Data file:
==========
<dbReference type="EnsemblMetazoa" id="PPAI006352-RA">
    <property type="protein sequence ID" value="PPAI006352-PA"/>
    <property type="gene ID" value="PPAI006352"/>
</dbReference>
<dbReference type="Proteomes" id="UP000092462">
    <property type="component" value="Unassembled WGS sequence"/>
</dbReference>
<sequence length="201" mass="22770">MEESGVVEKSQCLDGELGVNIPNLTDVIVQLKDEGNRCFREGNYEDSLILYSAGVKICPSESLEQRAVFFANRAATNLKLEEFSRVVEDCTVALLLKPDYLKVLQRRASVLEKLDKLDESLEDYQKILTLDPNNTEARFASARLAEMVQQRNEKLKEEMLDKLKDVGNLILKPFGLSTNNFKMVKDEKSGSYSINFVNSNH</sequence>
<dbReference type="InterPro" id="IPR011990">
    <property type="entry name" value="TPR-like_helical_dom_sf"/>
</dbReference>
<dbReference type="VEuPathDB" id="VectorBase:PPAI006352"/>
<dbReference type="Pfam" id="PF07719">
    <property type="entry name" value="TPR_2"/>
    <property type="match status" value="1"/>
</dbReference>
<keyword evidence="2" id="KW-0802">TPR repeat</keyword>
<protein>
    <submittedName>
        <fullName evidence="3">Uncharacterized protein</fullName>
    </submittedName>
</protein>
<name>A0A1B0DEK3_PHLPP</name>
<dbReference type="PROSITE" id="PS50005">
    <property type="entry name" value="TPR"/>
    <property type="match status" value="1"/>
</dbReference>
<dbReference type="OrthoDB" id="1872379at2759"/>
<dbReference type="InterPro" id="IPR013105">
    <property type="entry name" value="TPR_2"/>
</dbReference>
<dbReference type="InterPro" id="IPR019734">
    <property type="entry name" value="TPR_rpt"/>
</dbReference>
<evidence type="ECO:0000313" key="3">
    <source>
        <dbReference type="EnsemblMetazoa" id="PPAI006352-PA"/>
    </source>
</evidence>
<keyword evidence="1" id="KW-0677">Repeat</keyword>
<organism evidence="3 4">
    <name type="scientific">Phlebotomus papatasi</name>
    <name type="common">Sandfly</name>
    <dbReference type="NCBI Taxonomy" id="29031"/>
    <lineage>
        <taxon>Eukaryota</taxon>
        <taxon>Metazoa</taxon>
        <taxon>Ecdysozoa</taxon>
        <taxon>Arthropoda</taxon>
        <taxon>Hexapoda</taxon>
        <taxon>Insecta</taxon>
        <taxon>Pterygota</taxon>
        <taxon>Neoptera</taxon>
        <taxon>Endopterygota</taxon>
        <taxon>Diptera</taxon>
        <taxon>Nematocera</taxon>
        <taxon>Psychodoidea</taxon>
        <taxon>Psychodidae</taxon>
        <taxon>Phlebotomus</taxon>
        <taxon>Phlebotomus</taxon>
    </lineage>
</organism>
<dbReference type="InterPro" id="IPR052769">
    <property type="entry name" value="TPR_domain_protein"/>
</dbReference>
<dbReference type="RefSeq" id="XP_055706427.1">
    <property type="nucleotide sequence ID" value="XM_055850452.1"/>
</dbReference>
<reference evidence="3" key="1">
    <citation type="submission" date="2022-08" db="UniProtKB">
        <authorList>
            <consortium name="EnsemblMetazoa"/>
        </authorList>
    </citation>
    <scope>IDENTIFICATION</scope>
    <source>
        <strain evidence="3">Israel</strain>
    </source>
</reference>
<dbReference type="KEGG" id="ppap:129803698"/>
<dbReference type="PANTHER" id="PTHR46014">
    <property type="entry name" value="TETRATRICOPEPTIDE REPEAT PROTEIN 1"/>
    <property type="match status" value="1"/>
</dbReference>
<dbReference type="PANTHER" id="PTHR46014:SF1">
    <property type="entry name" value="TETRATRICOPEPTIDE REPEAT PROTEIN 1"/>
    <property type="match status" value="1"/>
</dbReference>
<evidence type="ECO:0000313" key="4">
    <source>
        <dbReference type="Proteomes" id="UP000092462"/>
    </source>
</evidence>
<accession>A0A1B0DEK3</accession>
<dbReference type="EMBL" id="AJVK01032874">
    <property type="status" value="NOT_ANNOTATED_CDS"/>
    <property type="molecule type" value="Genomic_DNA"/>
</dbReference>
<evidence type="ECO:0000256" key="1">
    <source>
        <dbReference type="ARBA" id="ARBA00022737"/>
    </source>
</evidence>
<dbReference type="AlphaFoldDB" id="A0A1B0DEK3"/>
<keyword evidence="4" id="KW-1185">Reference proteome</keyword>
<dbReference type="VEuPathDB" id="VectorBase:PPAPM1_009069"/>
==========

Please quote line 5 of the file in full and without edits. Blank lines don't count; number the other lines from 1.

<dbReference type="Proteomes" id="UP000092462">